As it’s believed to contain a relic of Buddha, the stupa is the symbol of Buddhist religion. To commemorate the fact that Buddha was a monk for 45 years, the stupa from ground to pinnacle is exactly 45 meters high. The 30 small stupas around the big stupa represent the 30 lessons of Buddha.
Buddha statues in the stupa complex are made from stone in Cambodian style. The Hindu religion is also represented there.
Nowadays, the stupa is celebrated during the Full Moon of November during the Thatluang festival.
TIP: It’s not allowed to fly drones in this area due to many embassies and ministries around.
The stupa is located in the highest part of Vientiane. In the past many locals would hide in that area when the town got flooded. Paradoxically, nowadays the same area gets flooded often because the canals get clogged with too much trash. Maybe that’s another reason to use less plastic and lead a more sustainable way of life.
5. Sisaket temple
The Sisaket temple, also spelled as a two-word Si Saket, was built only in 1818 in the contemporary Buddhist style. As it was still very new, it survived the war of 1828 when many other temples in town were destroyed. That makes the Sisaket one of the oldest, if not THE oldest, temple still standing in Vientiane.
The temple was restored in 1924 and again in 1930 by the French colonial government. Now it holds a museum where you need to pay a small entrance fee. The temple is surrounded by a cloister wall (roofed open gallery) with more than 2,000 Buddha images and sculptures. Most of the statues come in two as it is believed that everything in life is dual (has 2 parts).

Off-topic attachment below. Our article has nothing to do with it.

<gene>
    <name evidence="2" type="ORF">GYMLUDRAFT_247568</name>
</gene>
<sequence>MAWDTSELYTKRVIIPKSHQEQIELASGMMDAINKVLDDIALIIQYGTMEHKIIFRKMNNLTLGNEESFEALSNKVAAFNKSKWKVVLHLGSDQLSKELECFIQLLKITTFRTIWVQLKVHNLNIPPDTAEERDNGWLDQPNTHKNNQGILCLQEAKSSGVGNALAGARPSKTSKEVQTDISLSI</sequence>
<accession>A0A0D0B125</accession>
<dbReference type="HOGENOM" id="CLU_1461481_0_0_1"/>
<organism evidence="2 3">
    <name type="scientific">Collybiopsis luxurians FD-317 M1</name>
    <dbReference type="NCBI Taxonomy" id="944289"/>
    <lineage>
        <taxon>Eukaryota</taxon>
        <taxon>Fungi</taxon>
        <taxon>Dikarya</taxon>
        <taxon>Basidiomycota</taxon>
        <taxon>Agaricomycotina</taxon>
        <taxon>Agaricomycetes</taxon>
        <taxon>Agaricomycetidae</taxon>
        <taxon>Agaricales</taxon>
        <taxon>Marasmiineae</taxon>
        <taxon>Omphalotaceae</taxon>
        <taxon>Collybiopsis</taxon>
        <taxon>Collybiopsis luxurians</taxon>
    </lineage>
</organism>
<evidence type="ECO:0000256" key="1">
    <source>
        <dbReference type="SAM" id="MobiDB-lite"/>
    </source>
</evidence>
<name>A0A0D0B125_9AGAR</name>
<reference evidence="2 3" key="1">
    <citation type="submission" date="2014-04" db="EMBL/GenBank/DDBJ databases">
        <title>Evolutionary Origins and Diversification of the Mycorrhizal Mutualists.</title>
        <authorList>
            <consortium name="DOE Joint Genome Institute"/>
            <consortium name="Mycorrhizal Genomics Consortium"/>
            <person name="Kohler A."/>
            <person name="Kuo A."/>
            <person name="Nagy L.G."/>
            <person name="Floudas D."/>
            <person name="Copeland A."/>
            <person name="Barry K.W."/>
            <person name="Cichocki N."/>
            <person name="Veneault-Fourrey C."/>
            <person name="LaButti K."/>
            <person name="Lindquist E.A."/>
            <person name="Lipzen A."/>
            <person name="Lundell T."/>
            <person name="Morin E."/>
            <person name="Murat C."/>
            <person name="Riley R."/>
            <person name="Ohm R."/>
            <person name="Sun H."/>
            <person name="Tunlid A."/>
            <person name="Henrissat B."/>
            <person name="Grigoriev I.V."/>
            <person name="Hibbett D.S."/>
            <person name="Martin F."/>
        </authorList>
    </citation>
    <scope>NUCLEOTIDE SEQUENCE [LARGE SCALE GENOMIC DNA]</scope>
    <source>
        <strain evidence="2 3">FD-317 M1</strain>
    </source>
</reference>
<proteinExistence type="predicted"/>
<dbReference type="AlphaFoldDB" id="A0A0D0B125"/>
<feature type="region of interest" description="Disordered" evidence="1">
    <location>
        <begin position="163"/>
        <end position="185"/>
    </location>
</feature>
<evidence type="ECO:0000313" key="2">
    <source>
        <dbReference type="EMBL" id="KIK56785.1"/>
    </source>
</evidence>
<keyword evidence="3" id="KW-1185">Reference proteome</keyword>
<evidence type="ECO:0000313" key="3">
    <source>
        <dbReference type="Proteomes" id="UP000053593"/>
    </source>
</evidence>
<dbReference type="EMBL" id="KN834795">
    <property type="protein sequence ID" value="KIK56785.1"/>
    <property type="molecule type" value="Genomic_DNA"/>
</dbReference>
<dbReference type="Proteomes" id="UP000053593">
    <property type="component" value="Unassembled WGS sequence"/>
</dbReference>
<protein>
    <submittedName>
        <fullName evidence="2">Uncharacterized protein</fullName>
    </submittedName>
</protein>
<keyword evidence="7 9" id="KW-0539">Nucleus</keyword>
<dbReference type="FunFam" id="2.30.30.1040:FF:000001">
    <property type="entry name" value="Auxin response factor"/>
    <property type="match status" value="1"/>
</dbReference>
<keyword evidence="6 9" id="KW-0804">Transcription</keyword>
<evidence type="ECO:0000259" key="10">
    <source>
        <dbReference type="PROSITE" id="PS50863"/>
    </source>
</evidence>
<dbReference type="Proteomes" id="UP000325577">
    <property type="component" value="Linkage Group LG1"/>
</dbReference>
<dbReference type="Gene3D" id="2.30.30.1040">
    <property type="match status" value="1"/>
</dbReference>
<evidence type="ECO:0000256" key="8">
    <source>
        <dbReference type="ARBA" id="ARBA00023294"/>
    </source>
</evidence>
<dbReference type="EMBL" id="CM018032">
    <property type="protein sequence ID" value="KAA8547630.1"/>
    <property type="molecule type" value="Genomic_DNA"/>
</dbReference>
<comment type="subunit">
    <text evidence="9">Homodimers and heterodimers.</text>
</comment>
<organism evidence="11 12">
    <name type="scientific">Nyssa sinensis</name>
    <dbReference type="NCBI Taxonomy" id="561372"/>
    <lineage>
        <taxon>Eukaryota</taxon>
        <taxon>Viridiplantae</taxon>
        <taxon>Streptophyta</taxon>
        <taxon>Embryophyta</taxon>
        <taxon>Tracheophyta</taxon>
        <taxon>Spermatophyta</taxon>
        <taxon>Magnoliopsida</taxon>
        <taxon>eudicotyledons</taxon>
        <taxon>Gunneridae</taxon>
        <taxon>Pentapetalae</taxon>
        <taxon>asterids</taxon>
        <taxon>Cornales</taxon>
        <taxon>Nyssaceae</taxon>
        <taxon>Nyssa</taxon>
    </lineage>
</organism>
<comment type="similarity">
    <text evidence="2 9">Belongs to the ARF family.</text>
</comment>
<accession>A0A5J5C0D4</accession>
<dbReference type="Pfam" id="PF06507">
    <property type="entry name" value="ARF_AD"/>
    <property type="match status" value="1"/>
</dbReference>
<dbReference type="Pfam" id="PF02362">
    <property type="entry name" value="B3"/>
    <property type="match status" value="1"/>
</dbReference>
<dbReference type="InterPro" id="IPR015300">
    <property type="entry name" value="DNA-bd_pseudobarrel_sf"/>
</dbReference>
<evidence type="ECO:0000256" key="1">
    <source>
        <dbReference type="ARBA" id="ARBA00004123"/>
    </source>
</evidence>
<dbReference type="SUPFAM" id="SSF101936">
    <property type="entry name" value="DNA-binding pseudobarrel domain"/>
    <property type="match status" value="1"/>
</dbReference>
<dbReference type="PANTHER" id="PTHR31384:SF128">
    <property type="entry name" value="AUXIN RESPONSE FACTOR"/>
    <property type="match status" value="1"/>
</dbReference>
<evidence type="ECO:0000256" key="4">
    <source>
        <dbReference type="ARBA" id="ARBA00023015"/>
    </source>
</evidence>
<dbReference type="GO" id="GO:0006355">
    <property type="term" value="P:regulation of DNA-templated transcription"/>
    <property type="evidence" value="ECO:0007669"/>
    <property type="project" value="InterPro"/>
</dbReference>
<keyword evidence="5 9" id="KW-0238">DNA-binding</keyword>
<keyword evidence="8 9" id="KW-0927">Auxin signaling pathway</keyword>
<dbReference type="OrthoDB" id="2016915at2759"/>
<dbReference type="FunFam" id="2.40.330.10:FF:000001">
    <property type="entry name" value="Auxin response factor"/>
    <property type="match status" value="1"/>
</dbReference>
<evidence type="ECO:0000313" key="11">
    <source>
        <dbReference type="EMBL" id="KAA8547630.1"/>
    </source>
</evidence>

TIP: It’s prohibited to take photos inside the main temple building which is covered by beautiful colorful wall paintings. The colors are slowly disappearing but they are still original. However, photography is allowed in the cloister gallery.
6. Victory monument Patuxay
The Victory monument was finished in 1968 to show the independence from France.
It’s similar to the Victory monument in Paris but the one in Paris has only 2 entrances while the one in Vientiane has 4 entrances. Their design is clearly different, too. The victory monument in Paris doesn’t have the top like this one with the head of the Brahma.
It’s found on the map as ”Patuxay” (and variously written as Patuxai, Patousai or Patusai). Its meaning is ”Victory Gate” or ”Gate of Triumph” in English.
The Victory monument, under reconstruction now, is located in the Patuxay park with World Peace Gong and a nice fountain with light and sound in the evening. The material that was used to build the arch was paid from the US funds to build a new airport. Fun fact: the Laotians decided to build The Patuxay war memorial instead of expanding the airport.
The European-style Patuxay arch is decorated with traditional Laotian carvings, as well as Hindu Gods depicted under the gate (e.g. Hanuman, Brahma). Many people visit Patuxay believing that victory its representing could possibly bring good luck into their life, too.